Istanbul is a bustling and exciting city. We spent three nights at a small hotel quite near the centre. The owner was keen to warn us about the dangers of the area, but we saw nothing to worry us. My highlight was visiting the Turkish baths. We entered the steam room with nothing more than a small towel, ready to be scoured and massaged by large Turkish men. It was a very relaxing afternoon and left me the cleanest I have been for a long time. While in Istanbul we were able to collect our Iranian visas from the consulate, so we are definately going to Iran. However, we have yet to obtain visas for Pakistan. We may have to leave the coast and drive to Ankarra for these.

After Istanbul we went to the Gallipoli peninsular for the ANZAC day events. We were astonished by the thousands of people who attended and the degree of organisation. Greenbelters will understand that the wristbands, generators, stewards and video screens made for a familiar feeling. The dawn service was solemn and quite moving, but us Brits felt somewhat out of place. Various other overland trucks were at ANZAC Cove, so we could compare The Beast to their more modest vehicles.

We took the ferry from the peninsular to the Asian side of Turkey and headed South along the coast. The tourist season is just about to start, so the resorts are quite and the sea is still rather chilly.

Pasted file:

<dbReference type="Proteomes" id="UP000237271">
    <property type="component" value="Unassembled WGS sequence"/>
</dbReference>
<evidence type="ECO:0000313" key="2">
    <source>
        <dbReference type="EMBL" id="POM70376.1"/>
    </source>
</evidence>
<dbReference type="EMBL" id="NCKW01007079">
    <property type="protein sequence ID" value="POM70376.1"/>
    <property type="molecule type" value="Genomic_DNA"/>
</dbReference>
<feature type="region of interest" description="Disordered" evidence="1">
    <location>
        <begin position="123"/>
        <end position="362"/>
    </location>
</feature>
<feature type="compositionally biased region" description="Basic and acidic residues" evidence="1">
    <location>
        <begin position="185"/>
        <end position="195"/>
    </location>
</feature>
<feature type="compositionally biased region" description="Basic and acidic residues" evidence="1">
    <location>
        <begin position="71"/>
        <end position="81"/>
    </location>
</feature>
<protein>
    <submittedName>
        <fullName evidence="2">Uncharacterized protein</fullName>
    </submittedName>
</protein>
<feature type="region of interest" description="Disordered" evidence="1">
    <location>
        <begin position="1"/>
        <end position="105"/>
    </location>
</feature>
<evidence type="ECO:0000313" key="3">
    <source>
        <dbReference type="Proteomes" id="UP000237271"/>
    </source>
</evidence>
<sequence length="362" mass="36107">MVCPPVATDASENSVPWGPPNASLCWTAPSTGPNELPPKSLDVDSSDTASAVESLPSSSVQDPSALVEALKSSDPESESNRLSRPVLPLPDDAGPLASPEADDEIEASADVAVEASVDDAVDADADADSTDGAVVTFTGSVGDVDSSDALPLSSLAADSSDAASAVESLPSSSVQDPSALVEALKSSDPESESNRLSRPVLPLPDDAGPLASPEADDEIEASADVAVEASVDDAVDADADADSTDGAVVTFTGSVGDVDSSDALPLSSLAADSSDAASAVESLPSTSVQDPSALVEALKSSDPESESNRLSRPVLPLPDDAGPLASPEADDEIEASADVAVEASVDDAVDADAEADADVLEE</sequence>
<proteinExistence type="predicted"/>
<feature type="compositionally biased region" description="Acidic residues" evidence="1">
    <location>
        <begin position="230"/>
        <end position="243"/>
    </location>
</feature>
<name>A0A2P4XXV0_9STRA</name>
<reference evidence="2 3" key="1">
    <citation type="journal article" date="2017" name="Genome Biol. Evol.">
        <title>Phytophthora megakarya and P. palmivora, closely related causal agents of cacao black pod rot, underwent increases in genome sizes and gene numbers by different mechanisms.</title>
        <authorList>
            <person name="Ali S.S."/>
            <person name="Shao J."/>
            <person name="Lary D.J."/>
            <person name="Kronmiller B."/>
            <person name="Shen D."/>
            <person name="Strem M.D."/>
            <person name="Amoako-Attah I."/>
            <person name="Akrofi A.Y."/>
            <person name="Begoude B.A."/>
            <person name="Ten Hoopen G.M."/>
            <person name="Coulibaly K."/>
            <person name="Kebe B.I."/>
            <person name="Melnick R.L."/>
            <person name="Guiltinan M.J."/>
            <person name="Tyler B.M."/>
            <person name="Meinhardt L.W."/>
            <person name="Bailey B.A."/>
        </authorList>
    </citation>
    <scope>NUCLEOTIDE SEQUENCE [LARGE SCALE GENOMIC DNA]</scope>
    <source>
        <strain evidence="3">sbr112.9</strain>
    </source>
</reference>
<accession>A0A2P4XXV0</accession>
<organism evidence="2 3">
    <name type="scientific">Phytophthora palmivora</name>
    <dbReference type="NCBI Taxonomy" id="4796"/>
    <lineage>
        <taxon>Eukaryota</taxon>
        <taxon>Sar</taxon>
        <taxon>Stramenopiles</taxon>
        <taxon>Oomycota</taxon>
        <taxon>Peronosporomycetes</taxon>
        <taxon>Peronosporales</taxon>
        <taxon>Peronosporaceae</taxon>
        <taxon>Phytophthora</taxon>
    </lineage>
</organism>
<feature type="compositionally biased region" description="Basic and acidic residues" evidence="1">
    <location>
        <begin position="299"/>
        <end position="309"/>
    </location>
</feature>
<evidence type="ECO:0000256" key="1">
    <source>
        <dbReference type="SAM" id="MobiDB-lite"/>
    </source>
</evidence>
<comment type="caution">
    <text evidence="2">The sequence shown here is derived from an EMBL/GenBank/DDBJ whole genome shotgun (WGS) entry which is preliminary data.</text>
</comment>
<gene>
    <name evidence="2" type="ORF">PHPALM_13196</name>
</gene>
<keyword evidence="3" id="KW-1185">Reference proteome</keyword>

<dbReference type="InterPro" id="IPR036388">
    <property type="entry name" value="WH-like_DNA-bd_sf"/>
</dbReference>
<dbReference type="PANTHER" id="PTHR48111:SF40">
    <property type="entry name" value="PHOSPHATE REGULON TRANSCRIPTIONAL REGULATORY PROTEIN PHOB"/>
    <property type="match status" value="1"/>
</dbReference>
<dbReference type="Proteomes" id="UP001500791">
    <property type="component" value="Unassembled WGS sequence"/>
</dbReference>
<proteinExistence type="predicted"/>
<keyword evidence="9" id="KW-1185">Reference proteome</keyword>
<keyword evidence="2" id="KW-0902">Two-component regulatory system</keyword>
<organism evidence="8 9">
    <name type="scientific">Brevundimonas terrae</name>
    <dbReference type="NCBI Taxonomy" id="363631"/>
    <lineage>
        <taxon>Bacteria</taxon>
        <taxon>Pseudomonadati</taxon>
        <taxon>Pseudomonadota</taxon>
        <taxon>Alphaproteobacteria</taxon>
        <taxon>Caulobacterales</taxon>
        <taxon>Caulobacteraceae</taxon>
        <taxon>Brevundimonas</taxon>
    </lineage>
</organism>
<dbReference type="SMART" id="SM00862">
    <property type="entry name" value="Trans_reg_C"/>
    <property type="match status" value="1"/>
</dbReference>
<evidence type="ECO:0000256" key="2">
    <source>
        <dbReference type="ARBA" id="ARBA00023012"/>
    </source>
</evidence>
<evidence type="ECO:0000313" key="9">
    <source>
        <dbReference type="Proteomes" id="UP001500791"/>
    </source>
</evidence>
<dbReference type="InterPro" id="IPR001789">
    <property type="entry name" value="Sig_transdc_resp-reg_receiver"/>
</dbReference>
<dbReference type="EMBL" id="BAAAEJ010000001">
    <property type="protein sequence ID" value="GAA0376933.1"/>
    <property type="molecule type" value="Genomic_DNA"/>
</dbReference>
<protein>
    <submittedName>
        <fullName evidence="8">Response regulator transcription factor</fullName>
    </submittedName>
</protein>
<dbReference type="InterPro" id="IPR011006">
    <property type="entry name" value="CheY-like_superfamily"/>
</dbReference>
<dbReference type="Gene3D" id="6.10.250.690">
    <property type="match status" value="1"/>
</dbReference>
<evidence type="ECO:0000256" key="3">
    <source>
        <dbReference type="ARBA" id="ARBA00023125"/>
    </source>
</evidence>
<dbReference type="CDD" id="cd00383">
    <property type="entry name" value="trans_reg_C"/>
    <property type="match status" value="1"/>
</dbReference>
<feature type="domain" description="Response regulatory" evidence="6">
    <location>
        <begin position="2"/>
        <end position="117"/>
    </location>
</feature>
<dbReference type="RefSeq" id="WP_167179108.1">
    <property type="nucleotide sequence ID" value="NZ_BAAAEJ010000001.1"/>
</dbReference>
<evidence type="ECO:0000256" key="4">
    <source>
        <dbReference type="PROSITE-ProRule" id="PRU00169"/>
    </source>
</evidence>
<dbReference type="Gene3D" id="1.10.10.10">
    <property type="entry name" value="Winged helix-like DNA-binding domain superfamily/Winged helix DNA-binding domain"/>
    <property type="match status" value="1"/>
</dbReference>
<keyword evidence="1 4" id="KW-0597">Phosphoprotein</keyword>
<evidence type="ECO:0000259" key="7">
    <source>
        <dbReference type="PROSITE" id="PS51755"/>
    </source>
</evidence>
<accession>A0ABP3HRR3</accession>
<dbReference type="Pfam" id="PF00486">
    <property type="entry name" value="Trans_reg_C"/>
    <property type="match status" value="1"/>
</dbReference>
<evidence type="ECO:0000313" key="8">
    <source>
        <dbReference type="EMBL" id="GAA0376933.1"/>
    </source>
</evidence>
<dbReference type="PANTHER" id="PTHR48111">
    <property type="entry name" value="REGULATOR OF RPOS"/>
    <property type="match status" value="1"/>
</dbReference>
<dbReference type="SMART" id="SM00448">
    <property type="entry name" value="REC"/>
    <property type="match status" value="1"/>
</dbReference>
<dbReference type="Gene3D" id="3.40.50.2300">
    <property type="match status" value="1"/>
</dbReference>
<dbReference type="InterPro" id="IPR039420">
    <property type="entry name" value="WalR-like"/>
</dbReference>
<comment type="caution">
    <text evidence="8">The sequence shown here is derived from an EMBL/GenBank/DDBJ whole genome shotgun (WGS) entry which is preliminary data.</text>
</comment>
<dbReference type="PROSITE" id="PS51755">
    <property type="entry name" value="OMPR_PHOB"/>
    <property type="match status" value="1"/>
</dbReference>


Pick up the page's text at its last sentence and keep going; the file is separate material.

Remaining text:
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Posted by ChrisEvans 10:44 Archived in Turkey Comments (0)

Under Way!

Brasov, Romania.


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So at last we are under way and the mad rush across Europe is mostly done. This is country number eight, and it is getting a bit confusing. Our standard pattern has been driving for one or two days, then spending two nights in each city. This first update is coming from a small city called Brasov, which sits at the foot of the Carpathian Mountains in the province of Transylvania. This our third day in Romania, tomorrow we head for Bran Castle (alleged connections to Dracula).

After driving quickly through France, Belgium, Holland and Germany, we reached the Czech Republic. Quickly is a relative term, as our cruising speed is about 45mph. This is fine on the twisting mountain roads of Eastern Europe, but was rather embarassing on the Autobahns. The truck certainly makes an impressive sight and we are getting used to all eyes being on us as we drive around. The truck has a Dutch number plate (ex Dutch army) so quite a few people assume we are Dutch.

Our first proper destination was Prague, which is a very attractive city to walk around. Easter weekend was very busy, with the Easter Market being held in the main square. I climbed the tower at the end of the Charles bridge, which has a fine view of bridge and the city. At the presidential palace it is possible to walk in the main gate (past the sentries and flagpoles) and explore the complex, which includes a huge Gothic cathedral.